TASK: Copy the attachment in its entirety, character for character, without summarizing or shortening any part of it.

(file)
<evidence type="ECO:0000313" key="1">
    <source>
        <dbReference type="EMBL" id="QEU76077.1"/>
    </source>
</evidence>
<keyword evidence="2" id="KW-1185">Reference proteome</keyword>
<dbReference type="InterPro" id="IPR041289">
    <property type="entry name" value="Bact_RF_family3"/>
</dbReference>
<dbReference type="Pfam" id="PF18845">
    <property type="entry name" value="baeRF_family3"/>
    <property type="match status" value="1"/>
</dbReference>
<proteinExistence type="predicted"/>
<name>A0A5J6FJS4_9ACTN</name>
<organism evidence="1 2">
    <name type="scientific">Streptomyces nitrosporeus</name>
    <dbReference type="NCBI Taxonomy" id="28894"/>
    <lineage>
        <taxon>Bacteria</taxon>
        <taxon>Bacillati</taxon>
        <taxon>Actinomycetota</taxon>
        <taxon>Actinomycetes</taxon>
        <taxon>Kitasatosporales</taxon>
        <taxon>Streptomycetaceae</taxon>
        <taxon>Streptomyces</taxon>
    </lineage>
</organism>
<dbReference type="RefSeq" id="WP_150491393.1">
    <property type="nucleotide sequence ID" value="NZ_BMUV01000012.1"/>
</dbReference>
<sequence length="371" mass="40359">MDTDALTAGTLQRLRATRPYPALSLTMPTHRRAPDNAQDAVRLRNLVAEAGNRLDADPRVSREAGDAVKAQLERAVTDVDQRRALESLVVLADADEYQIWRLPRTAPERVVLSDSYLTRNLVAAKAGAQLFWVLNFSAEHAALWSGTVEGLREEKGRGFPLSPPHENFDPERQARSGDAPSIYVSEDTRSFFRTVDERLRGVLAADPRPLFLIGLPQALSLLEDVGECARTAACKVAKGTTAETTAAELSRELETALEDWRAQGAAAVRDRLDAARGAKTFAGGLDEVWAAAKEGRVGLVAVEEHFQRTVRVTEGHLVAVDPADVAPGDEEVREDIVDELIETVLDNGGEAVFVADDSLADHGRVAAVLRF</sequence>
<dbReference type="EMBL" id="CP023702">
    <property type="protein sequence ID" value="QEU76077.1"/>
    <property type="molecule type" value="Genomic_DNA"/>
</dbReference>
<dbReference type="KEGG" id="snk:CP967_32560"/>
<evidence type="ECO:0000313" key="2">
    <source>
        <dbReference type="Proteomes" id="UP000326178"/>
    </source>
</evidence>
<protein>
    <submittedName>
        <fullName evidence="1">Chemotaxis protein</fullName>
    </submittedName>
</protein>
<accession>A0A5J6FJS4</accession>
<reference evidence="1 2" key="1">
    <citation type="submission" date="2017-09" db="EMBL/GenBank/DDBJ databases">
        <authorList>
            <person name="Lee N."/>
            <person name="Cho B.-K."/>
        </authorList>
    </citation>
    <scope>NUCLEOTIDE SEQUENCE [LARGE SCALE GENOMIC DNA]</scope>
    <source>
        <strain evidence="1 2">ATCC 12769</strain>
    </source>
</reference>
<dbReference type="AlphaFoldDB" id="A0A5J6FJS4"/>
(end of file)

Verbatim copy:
<evidence type="ECO:0000313" key="1">
    <source>
        <dbReference type="EMBL" id="QEU76077.1"/>
    </source>
</evidence>
<keyword evidence="2" id="KW-1185">Reference proteome</keyword>
<dbReference type="InterPro" id="IPR041289">
    <property type="entry name" value="Bact_RF_family3"/>
</dbReference>
<dbReference type="Pfam" id="PF18845">
    <property type="entry name" value="baeRF_family3"/>
    <property type="match status" value="1"/>
</dbReference>
<proteinExistence type="predicted"/>
<name>A0A5J6FJS4_9ACTN</name>
<organism evidence="1 2">
    <name type="scientific">Streptomyces nitrosporeus</name>
    <dbReference type="NCBI Taxonomy" id="28894"/>
    <lineage>
        <taxon>Bacteria</taxon>
        <taxon>Bacillati</taxon>
        <taxon>Actinomycetota</taxon>
        <taxon>Actinomycetes</taxon>
        <taxon>Kitasatosporales</taxon>
        <taxon>Streptomycetaceae</taxon>
        <taxon>Streptomyces</taxon>
    </lineage>
</organism>
<dbReference type="RefSeq" id="WP_150491393.1">
    <property type="nucleotide sequence ID" value="NZ_BMUV01000012.1"/>
</dbReference>
<sequence length="371" mass="40359">MDTDALTAGTLQRLRATRPYPALSLTMPTHRRAPDNAQDAVRLRNLVAEAGNRLDADPRVSREAGDAVKAQLERAVTDVDQRRALESLVVLADADEYQIWRLPRTAPERVVLSDSYLTRNLVAAKAGAQLFWVLNFSAEHAALWSGTVEGLREEKGRGFPLSPPHENFDPERQARSGDAPSIYVSEDTRSFFRTVDERLRGVLAADPRPLFLIGLPQALSLLEDVGECARTAACKVAKGTTAETTAAELSRELETALEDWRAQGAAAVRDRLDAARGAKTFAGGLDEVWAAAKEGRVGLVAVEEHFQRTVRVTEGHLVAVDPADVAPGDEEVREDIVDELIETVLDNGGEAVFVADDSLADHGRVAAVLRF</sequence>
<dbReference type="EMBL" id="CP023702">
    <property type="protein sequence ID" value="QEU76077.1"/>
    <property type="molecule type" value="Genomic_DNA"/>
</dbReference>
<dbReference type="KEGG" id="snk:CP967_32560"/>
<evidence type="ECO:0000313" key="2">
    <source>
        <dbReference type="Proteomes" id="UP000326178"/>
    </source>
</evidence>
<protein>
    <submittedName>
        <fullName evidence="1">Chemotaxis protein</fullName>
    </submittedName>
</protein>
<accession>A0A5J6FJS4</accession>
<reference evidence="1 2" key="1">
    <citation type="submission" date="2017-09" db="EMBL/GenBank/DDBJ databases">
        <authorList>
            <person name="Lee N."/>
            <person name="Cho B.-K."/>
        </authorList>
    </citation>
    <scope>NUCLEOTIDE SEQUENCE [LARGE SCALE GENOMIC DNA]</scope>
    <source>
        <strain evidence="1 2">ATCC 12769</strain>
    </source>
</reference>
<dbReference type="AlphaFoldDB" id="A0A5J6FJS4"/>